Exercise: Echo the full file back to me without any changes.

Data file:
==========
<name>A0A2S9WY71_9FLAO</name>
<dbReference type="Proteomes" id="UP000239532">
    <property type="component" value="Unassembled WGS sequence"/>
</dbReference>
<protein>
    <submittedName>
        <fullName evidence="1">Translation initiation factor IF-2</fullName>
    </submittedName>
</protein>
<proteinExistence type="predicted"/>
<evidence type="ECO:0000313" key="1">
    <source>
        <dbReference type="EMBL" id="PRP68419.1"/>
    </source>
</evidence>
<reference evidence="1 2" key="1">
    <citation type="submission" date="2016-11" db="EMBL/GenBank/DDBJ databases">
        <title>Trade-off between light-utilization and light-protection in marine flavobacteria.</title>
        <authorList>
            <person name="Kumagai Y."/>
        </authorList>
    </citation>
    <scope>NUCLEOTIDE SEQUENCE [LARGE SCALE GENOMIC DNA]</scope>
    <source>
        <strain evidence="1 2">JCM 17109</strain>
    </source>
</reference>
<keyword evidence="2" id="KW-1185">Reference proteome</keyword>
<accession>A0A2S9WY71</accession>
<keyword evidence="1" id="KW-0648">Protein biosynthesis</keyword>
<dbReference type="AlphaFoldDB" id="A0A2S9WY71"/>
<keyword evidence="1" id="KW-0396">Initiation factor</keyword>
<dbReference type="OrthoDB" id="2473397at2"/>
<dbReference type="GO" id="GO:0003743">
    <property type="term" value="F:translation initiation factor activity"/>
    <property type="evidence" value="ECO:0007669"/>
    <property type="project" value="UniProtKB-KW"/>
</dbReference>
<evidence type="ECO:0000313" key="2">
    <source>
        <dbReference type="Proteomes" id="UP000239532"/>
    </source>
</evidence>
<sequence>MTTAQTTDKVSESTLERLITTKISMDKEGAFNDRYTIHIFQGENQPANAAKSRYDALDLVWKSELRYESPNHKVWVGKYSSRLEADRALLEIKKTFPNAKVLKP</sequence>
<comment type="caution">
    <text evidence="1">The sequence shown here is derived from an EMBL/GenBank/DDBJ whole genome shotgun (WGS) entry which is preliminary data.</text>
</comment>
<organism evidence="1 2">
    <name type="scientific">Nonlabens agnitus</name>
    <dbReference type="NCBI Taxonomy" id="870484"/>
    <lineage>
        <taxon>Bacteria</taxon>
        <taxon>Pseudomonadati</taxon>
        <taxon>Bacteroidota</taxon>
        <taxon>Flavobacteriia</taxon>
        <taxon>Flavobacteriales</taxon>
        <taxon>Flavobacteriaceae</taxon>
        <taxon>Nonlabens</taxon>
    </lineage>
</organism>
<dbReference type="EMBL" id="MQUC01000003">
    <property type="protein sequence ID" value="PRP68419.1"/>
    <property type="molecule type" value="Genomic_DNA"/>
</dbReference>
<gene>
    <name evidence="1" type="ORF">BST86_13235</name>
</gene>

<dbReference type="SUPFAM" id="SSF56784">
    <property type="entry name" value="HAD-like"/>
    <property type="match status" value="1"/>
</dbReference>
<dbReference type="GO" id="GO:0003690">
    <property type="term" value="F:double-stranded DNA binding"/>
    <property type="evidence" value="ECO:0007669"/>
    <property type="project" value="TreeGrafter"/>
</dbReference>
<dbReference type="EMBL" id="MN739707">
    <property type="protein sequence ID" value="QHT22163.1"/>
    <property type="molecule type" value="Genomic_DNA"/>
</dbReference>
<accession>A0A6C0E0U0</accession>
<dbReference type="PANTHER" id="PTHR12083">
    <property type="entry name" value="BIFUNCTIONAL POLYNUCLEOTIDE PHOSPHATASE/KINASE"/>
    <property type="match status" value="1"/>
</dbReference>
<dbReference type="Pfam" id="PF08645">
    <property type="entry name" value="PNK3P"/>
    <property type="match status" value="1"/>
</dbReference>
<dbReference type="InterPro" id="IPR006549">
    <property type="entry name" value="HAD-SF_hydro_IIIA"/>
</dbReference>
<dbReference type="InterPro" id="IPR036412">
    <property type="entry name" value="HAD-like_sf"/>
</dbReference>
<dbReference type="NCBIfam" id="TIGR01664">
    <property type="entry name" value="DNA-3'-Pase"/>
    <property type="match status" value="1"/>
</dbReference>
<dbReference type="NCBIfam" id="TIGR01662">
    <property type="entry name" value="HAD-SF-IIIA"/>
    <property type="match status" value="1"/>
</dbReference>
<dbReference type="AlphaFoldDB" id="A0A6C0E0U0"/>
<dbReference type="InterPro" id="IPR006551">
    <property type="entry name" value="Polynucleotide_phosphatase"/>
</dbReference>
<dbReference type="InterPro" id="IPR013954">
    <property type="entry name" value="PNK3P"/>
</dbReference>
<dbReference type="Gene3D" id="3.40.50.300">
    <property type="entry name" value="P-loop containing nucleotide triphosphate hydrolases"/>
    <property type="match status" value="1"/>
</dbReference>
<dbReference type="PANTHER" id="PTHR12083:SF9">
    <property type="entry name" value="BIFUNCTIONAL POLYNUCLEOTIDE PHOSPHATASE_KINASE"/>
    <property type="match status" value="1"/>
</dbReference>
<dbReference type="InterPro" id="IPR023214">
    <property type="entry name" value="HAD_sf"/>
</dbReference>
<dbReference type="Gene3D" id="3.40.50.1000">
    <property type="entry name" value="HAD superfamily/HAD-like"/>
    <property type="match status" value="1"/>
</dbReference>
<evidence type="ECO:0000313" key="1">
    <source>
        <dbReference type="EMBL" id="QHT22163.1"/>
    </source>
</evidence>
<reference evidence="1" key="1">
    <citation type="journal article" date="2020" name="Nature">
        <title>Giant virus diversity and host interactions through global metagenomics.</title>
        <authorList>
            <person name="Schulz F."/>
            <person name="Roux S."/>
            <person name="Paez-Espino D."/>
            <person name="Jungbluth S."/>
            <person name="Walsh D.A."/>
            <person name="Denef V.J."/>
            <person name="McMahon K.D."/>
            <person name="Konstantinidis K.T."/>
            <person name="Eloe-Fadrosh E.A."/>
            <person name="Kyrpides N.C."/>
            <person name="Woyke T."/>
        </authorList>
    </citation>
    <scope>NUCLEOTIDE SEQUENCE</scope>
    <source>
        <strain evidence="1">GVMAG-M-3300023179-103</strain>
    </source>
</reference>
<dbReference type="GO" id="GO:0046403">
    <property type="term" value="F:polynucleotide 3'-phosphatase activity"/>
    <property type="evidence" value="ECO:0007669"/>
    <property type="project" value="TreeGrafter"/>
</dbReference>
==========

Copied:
<name>A0A2S9WY71_9FLAO</name>
<dbReference type="Proteomes" id="UP000239532">
    <property type="component" value="Unassembled WGS sequence"/>
</dbReference>
<protein>
    <submittedName>
        <fullName evidence="1">Translation initiation factor IF-2</fullName>
    </submittedName>
</protein>
<proteinExistence type="predicted"/>
<evidence type="ECO:0000313" key="1">
    <source>
        <dbReference type="EMBL" id="PRP68419.1"/>
    </source>
</evidence>
<reference evidence="1 2" key="1">
    <citation type="submission" date="2016-11" db="EMBL/GenBank/DDBJ databases">
        <title>Trade-off between light-utilization and light-protection in marine flavobacteria.</title>
        <authorList>
            <person name="Kumagai Y."/>
        </authorList>
    </citation>
    <scope>NUCLEOTIDE SEQUENCE [LARGE SCALE GENOMIC DNA]</scope>
    <source>
        <strain evidence="1 2">JCM 17109</strain>
    </source>
</reference>
<keyword evidence="2" id="KW-1185">Reference proteome</keyword>
<accession>A0A2S9WY71</accession>
<keyword evidence="1" id="KW-0648">Protein biosynthesis</keyword>
<dbReference type="AlphaFoldDB" id="A0A2S9WY71"/>
<keyword evidence="1" id="KW-0396">Initiation factor</keyword>
<dbReference type="OrthoDB" id="2473397at2"/>
<dbReference type="GO" id="GO:0003743">
    <property type="term" value="F:translation initiation factor activity"/>
    <property type="evidence" value="ECO:0007669"/>
    <property type="project" value="UniProtKB-KW"/>
</dbReference>
<evidence type="ECO:0000313" key="2">
    <source>
        <dbReference type="Proteomes" id="UP000239532"/>
    </source>
</evidence>
<sequence>MTTAQTTDKVSESTLERLITTKISMDKEGAFNDRYTIHIFQGENQPANAAKSRYDALDLVWKSELRYESPNHKVWVGKYSSRLEADRALLEIKKTFPNAKVLKP</sequence>
<comment type="caution">
    <text evidence="1">The sequence shown here is derived from an EMBL/GenBank/DDBJ whole genome shotgun (WGS) entry which is preliminary data.</text>
</comment>
<organism evidence="1 2">
    <name type="scientific">Nonlabens agnitus</name>
    <dbReference type="NCBI Taxonomy" id="870484"/>
    <lineage>
        <taxon>Bacteria</taxon>
        <taxon>Pseudomonadati</taxon>
        <taxon>Bacteroidota</taxon>
        <taxon>Flavobacteriia</taxon>
        <taxon>Flavobacteriales</taxon>
        <taxon>Flavobacteriaceae</taxon>
        <taxon>Nonlabens</taxon>
    </lineage>
</organism>
<dbReference type="EMBL" id="MQUC01000003">
    <property type="protein sequence ID" value="PRP68419.1"/>
    <property type="molecule type" value="Genomic_DNA"/>
</dbReference>
<gene>
    <name evidence="1" type="ORF">BST86_13235</name>
</gene>

<dbReference type="SUPFAM" id="SSF56784">
    <property type="entry name" value="HAD-like"/>
    <property type="match status" value="1"/>
</dbReference>
<dbReference type="GO" id="GO:0003690">
    <property type="term" value="F:double-stranded DNA binding"/>
    <property type="evidence" value="ECO:0007669"/>
    <property type="project" value="TreeGrafter"/>
</dbReference>
<dbReference type="EMBL" id="MN739707">
    <property type="protein sequence ID" value="QHT22163.1"/>
    <property type="molecule type" value="Genomic_DNA"/>
</dbReference>
<accession>A0A6C0E0U0</accession>
<dbReference type="PANTHER" id="PTHR12083">
    <property type="entry name" value="BIFUNCTIONAL POLYNUCLEOTIDE PHOSPHATASE/KINASE"/>
    <property type="match status" value="1"/>
</dbReference>
<dbReference type="Pfam" id="PF08645">
    <property type="entry name" value="PNK3P"/>
    <property type="match status" value="1"/>
</dbReference>
<dbReference type="InterPro" id="IPR006549">
    <property type="entry name" value="HAD-SF_hydro_IIIA"/>
</dbReference>
<dbReference type="InterPro" id="IPR036412">
    <property type="entry name" value="HAD-like_sf"/>
</dbReference>
<dbReference type="NCBIfam" id="TIGR01664">
    <property type="entry name" value="DNA-3'-Pase"/>
    <property type="match status" value="1"/>
</dbReference>
<dbReference type="NCBIfam" id="TIGR01662">
    <property type="entry name" value="HAD-SF-IIIA"/>
    <property type="match status" value="1"/>
</dbReference>
<dbReference type="AlphaFoldDB" id="A0A6C0E0U0"/>
<dbReference type="InterPro" id="IPR006551">
    <property type="entry name" value="Polynucleotide_phosphatase"/>
</dbReference>
<dbReference type="InterPro" id="IPR013954">
    <property type="entry name" value="PNK3P"/>
</dbReference>
<dbReference type="Gene3D" id="3.40.50.300">
    <property type="entry name" value="P-loop containing nucleotide triphosphate hydrolases"/>
    <property type="match status" value="1"/>
</dbReference>
<dbReference type="PANTHER" id="PTHR12083:SF9">
    <property type="entry name" value="BIFUNCTIONAL POLYNUCLEOTIDE PHOSPHATASE_KINASE"/>
    <property type="match status" value="1"/>
</dbReference>
<dbReference type="InterPro" id="IPR023214">
    <property type="entry name" value="HAD_sf"/>
</dbReference>
<dbReference type="Gene3D" id="3.40.50.1000">
    <property type="entry name" value="HAD superfamily/HAD-like"/>
    <property type="match status" value="1"/>
</dbReference>
<evidence type="ECO:0000313" key="1">
    <source>
        <dbReference type="EMBL" id="QHT22163.1"/>
    </source>
</evidence>
<reference evidence="1" key="1">
    <citation type="journal article" date="2020" name="Nature">
        <title>Giant virus diversity and host interactions through global metagenomics.</title>
        <authorList>
            <person name="Schulz F."/>
            <person name="Roux S."/>
            <person name="Paez-Espino D."/>
            <person name="Jungbluth S."/>
            <person name="Walsh D.A."/>
            <person name="Denef V.J."/>
            <person name="McMahon K.D."/>
            <person name="Konstantinidis K.T."/>
            <person name="Eloe-Fadrosh E.A."/>
            <person name="Kyrpides N.C."/>
            <person name="Woyke T."/>
        </authorList>
    </citation>
    <scope>NUCLEOTIDE SEQUENCE</scope>
    <source>
        <strain evidence="1">GVMAG-M-3300023179-103</strain>
    </source>
</reference>
<dbReference type="GO" id="GO:0046403">
    <property type="term" value="F:polynucleotide 3'-phosphatase activity"/>
    <property type="evidence" value="ECO:0007669"/>
    <property type="project" value="TreeGrafter"/>
</dbReference>